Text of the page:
Midwest Voices

New York’s stop-and-frisk is unfair

Updated: 2013-09-07T21:55:11Z


Midwest Voices

As a man who has endured the misfortune of being racially profiled, I was delighted to learn recently that Manhattan Federal Court Judge Shira Scheindlin ruled that the New York Police Department’s use of the tactic stop-and-frisk is “unconstitutional.”

Many in the minority community believe stop-and-frisk is an invasion of privacy and an example of racial profiling. However, New York Police Commissioner Ray Kelly has an opposing view. Appearing as a guest on NBC’s “Meet the Press” and other talk shows on the Sunday after the ruling, he defended the work of his officers and claimed the judge’s decision was based on too small of a sample.

Furthermore, he dismissed the idea that stop-and-frisk is discriminatory. But, anyone looking beyond his vigorous defense will notice that the New York Civil Liberties Union has published data that challenge his opinion. According to the data, black and Latino communities continue to be the overwhelming target of stop-and-frisk. In 2012, New Yorkers were stopped by police 532,911 times; 284,229 were black (55 percent); 165,140 were Latino (32 percent); 50,366 were white (10 percent).

If the fact that 87 percent of those stopped-and-frisked were minority does not raise concerns, then please consider that the New York Police Department’s own records revealed that nearly nine out of 10 of the New Yorkers who were stopped-and-frisked were totally innocent (89 percent). This compelling data suggest that minorities are paying a high price to keep New Yorkers and tourists safe.

Upset over the ruling, New York City Mayor Michael Bloomberg lashed out at Judge Sheindlin in a statement to New Yorkers, “Your safety and the safety of your kids is now in the hands of some woman who does not have the expertise to do it.” And Police Commissioner Kelly predicted that violent crime will rise.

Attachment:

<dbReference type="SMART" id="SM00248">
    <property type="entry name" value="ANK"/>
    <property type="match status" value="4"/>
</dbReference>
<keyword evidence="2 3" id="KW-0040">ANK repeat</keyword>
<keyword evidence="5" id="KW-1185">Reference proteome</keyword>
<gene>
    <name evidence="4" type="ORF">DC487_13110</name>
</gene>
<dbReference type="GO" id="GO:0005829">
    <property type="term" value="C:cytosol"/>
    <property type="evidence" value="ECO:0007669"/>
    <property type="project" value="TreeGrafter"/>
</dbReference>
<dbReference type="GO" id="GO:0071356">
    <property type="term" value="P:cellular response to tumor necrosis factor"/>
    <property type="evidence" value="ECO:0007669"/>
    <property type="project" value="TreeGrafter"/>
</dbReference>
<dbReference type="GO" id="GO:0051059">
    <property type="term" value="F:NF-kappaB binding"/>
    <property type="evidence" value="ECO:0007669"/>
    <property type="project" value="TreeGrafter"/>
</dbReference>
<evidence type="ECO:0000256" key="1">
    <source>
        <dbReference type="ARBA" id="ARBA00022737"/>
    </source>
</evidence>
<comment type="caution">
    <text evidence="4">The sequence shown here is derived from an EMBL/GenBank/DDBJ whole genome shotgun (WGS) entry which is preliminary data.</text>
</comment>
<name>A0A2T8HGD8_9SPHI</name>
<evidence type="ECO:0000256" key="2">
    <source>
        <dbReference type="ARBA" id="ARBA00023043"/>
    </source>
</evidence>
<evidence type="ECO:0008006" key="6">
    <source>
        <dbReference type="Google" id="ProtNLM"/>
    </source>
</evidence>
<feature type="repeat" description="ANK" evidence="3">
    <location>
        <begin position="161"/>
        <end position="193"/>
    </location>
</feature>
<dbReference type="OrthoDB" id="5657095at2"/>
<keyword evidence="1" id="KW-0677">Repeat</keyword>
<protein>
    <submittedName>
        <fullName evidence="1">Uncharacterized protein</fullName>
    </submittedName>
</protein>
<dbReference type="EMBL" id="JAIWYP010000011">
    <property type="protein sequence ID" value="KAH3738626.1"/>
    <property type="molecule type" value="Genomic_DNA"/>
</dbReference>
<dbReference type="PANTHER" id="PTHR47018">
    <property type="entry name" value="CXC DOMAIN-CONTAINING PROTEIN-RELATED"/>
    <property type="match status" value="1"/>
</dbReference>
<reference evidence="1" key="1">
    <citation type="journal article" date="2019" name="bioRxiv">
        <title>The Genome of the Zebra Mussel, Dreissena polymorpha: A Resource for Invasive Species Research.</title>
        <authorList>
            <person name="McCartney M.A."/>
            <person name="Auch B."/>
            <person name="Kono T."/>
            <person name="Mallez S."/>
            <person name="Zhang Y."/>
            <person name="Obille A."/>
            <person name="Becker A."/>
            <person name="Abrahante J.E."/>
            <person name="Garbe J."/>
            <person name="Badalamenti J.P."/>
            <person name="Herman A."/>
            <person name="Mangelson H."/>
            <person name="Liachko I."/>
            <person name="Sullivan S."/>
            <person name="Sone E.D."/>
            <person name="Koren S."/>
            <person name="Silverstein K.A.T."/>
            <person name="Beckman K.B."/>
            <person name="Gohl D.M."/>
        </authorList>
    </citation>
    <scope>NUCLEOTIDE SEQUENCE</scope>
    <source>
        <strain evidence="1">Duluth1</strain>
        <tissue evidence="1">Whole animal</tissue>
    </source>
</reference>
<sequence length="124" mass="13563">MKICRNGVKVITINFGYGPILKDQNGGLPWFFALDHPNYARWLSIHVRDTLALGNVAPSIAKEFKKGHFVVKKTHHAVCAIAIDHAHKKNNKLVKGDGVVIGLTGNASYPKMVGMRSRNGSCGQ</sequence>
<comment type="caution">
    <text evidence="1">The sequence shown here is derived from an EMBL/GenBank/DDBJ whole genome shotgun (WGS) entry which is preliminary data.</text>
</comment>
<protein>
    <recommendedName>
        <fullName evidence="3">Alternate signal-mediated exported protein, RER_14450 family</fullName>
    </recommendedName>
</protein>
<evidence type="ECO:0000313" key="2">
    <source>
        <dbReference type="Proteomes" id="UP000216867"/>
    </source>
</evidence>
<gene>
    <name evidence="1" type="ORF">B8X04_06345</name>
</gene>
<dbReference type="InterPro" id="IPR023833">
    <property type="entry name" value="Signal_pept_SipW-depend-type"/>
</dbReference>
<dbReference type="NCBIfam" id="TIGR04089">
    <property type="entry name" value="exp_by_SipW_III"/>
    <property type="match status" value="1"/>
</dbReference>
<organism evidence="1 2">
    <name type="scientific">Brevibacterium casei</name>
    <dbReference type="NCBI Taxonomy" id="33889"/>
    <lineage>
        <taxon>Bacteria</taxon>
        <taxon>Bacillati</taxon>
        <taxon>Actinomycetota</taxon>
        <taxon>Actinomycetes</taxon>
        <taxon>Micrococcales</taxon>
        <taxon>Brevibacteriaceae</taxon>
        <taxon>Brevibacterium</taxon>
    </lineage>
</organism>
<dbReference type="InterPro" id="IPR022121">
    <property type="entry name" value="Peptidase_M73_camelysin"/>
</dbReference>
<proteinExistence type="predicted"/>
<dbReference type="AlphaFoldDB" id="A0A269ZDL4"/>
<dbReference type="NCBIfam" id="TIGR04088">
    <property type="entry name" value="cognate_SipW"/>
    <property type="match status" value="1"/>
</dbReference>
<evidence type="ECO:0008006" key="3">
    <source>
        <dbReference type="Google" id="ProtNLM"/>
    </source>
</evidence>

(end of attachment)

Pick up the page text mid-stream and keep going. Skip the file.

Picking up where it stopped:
The responses to the ruling made by Mayor Bloomberg and Commissioner Kelly remind me that sometimes leaders can become so committed to achieving the goals of their policies until they either don’t realize or choose to ignore the effect of their policies on some of the people they claim to be serving. When asked about the number of blacks and Latinos stopped-and-frisked, Commissioner Kelly indicated that a high percentage of the violent crimes in New York occur in the communities where blacks and Latinos live.

He believed the actions of the officers were helping to keep the residents of these communities safe. Taken to another level, Commissioner Kelly’s comments regarding stop-and-frisk sound a lot like the British philosopher Jeremy Bentham’s doctrine of Utilitarianism — actions that produce the greatest happiness for the greatest number of people. There is no doubt that New York is a much safer city now than in past years.

But, 89 percent of the people who have been subjected to stop-and-frisk were innocent in 2012. Perhaps this sad statistic will change now that Judge Scheindlin has appointed a federal monitor to oversee use of the tactic stop-and-frisk.

This ruling could cause racial profiling to become a misfortune that minorities will no longer be legally required to endure.

Roger C. Williams Jr., Ed.D., of Lee’s Summit, is a retired principal, counselor and instrumental music teacher. To reach him, send email to oped@kcstar.com or write to Midwest Voices, c/o Editorial Page, The Kansas City Star, 1729 Grand Blvd., Kansas City, MO 64108.

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